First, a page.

Public release date: 11-Nov-2005
Contact: Nancy Dorrance
New 'eye movement' test may help treat fetal alcohol
Tool is more objective, accurate in identifying
children affected by
KINGSTON, Ont. – A simple test that measures eye movement may
help to identify children with Fetal Alcohol Spectrum Disorder (FASD)
and ultimately lead to improved treatment for the condition, say
Queen's University researchers.
At present there are no objective diagnostic tools that can be
used to distinguish between children with FASD – which affects approximately
one per cent of children in Canada – and those with other developmental
disorders such as Attention-Deficit Hyperactivity Disorder (ADHD).
Researcher James Reynolds and graduate student Courtney Green,
of the Department of Pharmacology and Toxicology and the Centre
for Neuroscience Studies, will present their findings next week
at the annual meeting of the international Society for Neuroscience
in Washington, D.C.
"Having a set of tests that can be used as diagnostic tools for
fetal alcohol syndrome and all of the other behavioural disorders
classified under the broader term fetal alcohol spectrum disorder
is tremendously valuable," says Dr. Reynolds, who is part of a $1.25-million
Queen's-led team focusing on fetal alcohol syndrome, funded by the
Canadian Institutes of Health Research. "Now we can begin to identify
specific deficits in these children."
Many of the behavioural tests used to assess children with FASD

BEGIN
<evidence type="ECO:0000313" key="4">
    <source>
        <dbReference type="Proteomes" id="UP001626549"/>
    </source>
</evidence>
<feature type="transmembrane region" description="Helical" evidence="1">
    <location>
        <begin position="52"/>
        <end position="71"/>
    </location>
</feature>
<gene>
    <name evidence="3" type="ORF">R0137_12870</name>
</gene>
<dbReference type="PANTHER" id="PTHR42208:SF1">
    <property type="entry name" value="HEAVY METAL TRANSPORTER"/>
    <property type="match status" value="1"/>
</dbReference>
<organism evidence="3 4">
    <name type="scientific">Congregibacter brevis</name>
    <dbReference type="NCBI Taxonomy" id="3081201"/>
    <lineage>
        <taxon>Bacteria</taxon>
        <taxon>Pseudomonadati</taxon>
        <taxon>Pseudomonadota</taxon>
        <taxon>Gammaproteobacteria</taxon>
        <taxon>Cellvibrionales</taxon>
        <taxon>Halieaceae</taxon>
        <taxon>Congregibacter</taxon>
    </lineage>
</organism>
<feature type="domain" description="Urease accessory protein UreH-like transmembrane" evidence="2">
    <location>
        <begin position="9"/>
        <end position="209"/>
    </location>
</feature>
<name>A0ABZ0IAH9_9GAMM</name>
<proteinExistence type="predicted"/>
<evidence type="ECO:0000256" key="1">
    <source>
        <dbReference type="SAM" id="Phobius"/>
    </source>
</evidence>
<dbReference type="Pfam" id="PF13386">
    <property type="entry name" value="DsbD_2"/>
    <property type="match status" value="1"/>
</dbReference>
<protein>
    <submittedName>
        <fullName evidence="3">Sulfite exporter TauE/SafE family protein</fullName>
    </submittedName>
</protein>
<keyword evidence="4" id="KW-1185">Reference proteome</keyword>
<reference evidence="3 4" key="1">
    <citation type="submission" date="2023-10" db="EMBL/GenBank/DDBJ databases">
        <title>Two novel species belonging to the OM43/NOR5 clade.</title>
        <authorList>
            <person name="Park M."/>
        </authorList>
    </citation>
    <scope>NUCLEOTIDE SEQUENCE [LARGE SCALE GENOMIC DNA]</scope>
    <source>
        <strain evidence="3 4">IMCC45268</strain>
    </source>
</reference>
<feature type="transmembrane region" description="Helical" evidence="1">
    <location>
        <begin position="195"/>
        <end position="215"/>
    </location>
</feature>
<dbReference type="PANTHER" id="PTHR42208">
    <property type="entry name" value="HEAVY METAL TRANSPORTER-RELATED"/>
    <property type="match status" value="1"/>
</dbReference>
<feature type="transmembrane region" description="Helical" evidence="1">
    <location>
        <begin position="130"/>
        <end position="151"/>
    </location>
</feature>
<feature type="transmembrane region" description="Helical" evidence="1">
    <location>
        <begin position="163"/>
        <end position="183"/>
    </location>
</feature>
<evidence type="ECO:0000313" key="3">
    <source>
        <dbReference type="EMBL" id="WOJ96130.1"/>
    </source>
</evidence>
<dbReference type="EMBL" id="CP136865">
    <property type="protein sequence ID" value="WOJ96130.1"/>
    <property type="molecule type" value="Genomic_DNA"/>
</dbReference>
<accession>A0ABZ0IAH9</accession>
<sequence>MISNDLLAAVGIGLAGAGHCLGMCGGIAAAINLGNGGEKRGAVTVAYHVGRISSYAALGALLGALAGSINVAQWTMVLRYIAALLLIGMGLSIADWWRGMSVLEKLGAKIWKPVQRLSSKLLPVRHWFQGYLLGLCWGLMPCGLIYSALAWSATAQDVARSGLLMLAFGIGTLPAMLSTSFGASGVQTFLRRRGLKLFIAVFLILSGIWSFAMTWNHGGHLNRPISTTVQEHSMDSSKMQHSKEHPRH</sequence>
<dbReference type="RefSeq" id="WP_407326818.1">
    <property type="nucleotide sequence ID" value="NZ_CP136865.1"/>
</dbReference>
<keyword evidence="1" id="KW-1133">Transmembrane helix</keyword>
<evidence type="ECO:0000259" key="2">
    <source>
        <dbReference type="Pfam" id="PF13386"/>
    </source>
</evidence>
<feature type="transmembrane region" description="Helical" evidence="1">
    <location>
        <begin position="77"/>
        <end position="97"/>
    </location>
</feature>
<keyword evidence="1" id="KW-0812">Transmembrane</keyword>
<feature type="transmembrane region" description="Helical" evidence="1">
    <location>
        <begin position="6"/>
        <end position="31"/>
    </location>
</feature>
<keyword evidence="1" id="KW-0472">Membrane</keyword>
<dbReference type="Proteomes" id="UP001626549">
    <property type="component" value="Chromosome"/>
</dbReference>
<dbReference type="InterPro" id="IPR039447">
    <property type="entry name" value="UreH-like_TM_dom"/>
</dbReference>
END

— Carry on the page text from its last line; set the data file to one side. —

are geared to white, middle-class English-speaking people, notes
Ms Green. "The biggest problem [in current tests] is cultural insensitivity,"
she says. "By measuring eye movement we can cut across cultural
barriers and provide objectivity in identifying the disorder."
In a pilot study involving 25 girls and boys aged eight to 12,
the Queen's team found that children with FASD have specific brain
abnormalities which can be measured with eye movement testing. Defined
as "birth defects resulting from a mother's consumption of alcohol
during pregnancy", fetal alcohol syndrome is associated with hyperactivity,
difficulty in learning and deficits in memory, understanding and
reasoning, as well as problems dealing with stressful situations.
The next stage of the Queen's research will be to make the eye
movement test mobile and transport it to targeted areas, such as
northern and rural parts of Ontario, where FASD is believed to be
more prevalent. The researchers envision this as a multi-centre
project, in which other participants will work from the same set
of pooled data.
"There is a clear need to develop new tools that can be used to
reliably and objectively measure the brain injury of FASD," says
Dr. Reynolds. "Ideally, these tools need to be mobile, inexpensive,
and easy to use, for both diagnosis and the long-term evaluation
of therapeutic interventions. Eye movements are ideally suited for
Using the new functional MRI facility at Queen's, the team will
then be able to measure differences in brain activity between children
with fetal alcohol syndrome and those with other developmental disorders
such as ADHD.
"Having access to this facility will have a huge impact on our
research program," Dr. Reynolds says. "It allows us to create an
integrated research strategy for carrying out studies to provide
functional brain imaging data that can be directly related to neuro-behavioural
deficits in individual children with FASD."
Nancy Dorrance, Queen's News & Media Services, 613-533-2869 Therese
Greenwood, Queen's News & Media Services, 613-533-6907
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